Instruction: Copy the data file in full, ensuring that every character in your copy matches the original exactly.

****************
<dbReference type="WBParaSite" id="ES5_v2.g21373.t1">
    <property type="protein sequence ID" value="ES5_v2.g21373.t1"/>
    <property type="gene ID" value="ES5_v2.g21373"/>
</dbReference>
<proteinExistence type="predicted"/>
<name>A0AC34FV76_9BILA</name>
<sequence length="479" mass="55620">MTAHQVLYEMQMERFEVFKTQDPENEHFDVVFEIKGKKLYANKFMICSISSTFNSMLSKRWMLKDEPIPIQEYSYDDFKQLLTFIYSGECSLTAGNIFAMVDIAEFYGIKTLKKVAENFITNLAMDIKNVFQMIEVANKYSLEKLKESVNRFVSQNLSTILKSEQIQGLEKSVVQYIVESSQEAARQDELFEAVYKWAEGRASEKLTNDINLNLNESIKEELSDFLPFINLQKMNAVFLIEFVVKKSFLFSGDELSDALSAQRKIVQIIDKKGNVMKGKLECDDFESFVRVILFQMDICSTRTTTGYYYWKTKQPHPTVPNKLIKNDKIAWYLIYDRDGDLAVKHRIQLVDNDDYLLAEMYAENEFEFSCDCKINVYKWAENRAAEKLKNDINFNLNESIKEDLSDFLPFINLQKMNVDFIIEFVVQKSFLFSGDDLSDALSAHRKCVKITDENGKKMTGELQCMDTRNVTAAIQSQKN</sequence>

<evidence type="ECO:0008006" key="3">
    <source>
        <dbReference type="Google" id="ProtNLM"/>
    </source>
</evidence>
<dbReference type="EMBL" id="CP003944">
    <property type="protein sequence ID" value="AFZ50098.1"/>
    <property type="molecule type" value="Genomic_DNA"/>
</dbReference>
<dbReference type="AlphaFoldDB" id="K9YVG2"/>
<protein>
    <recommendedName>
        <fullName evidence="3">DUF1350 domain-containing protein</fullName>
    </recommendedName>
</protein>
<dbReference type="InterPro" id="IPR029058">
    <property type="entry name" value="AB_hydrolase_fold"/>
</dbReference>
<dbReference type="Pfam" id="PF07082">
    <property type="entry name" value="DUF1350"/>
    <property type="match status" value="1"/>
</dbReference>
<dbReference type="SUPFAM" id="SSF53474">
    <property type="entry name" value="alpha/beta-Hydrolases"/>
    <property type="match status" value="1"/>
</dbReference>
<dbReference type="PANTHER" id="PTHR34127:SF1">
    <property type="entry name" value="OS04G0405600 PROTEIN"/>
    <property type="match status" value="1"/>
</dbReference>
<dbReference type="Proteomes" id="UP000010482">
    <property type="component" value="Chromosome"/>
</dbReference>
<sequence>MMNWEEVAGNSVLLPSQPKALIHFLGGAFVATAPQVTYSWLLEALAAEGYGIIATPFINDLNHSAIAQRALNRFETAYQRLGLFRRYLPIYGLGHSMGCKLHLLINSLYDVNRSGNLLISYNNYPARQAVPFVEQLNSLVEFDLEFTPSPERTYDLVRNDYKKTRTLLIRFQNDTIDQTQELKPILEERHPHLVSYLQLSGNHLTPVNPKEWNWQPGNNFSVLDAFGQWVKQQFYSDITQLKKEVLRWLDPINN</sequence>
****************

<dbReference type="WBParaSite" id="ES5_v2.g21373.t1">
    <property type="protein sequence ID" value="ES5_v2.g21373.t1"/>
    <property type="gene ID" value="ES5_v2.g21373"/>
</dbReference>
<proteinExistence type="predicted"/>
<name>A0AC34FV76_9BILA</name>
<sequence length="479" mass="55620">MTAHQVLYEMQMERFEVFKTQDPENEHFDVVFEIKGKKLYANKFMICSISSTFNSMLSKRWMLKDEPIPIQEYSYDDFKQLLTFIYSGECSLTAGNIFAMVDIAEFYGIKTLKKVAENFITNLAMDIKNVFQMIEVANKYSLEKLKESVNRFVSQNLSTILKSEQIQGLEKSVVQYIVESSQEAARQDELFEAVYKWAEGRASEKLTNDINLNLNESIKEELSDFLPFINLQKMNAVFLIEFVVKKSFLFSGDELSDALSAQRKIVQIIDKKGNVMKGKLECDDFESFVRVILFQMDICSTRTTTGYYYWKTKQPHPTVPNKLIKNDKIAWYLIYDRDGDLAVKHRIQLVDNDDYLLAEMYAENEFEFSCDCKINVYKWAENRAAEKLKNDINFNLNESIKEDLSDFLPFINLQKMNVDFIIEFVVQKSFLFSGDDLSDALSAHRKCVKITDENGKKMTGELQCMDTRNVTAAIQSQKN</sequence>

<evidence type="ECO:0008006" key="3">
    <source>
        <dbReference type="Google" id="ProtNLM"/>
    </source>
</evidence>
<dbReference type="EMBL" id="CP003944">
    <property type="protein sequence ID" value="AFZ50098.1"/>
    <property type="molecule type" value="Genomic_DNA"/>
</dbReference>
<dbReference type="AlphaFoldDB" id="K9YVG2"/>
<protein>
    <recommendedName>
        <fullName evidence="3">DUF1350 domain-containing protein</fullName>
    </recommendedName>
</protein>
<dbReference type="InterPro" id="IPR029058">
    <property type="entry name" value="AB_hydrolase_fold"/>
</dbReference>
<dbReference type="Pfam" id="PF07082">
    <property type="entry name" value="DUF1350"/>
    <property type="match status" value="1"/>
</dbReference>
<dbReference type="SUPFAM" id="SSF53474">
    <property type="entry name" value="alpha/beta-Hydrolases"/>
    <property type="match status" value="1"/>
</dbReference>
<dbReference type="PANTHER" id="PTHR34127:SF1">
    <property type="entry name" value="OS04G0405600 PROTEIN"/>
    <property type="match status" value="1"/>
</dbReference>
<dbReference type="Proteomes" id="UP000010482">
    <property type="component" value="Chromosome"/>
</dbReference>
<sequence>MMNWEEVAGNSVLLPSQPKALIHFLGGAFVATAPQVTYSWLLEALAAEGYGIIATPFINDLNHSAIAQRALNRFETAYQRLGLFRRYLPIYGLGHSMGCKLHLLINSLYDVNRSGNLLISYNNYPARQAVPFVEQLNSLVEFDLEFTPSPERTYDLVRNDYKKTRTLLIRFQNDTIDQTQELKPILEERHPHLVSYLQLSGNHLTPVNPKEWNWQPGNNFSVLDAFGQWVKQQFYSDITQLKKEVLRWLDPINN</sequence>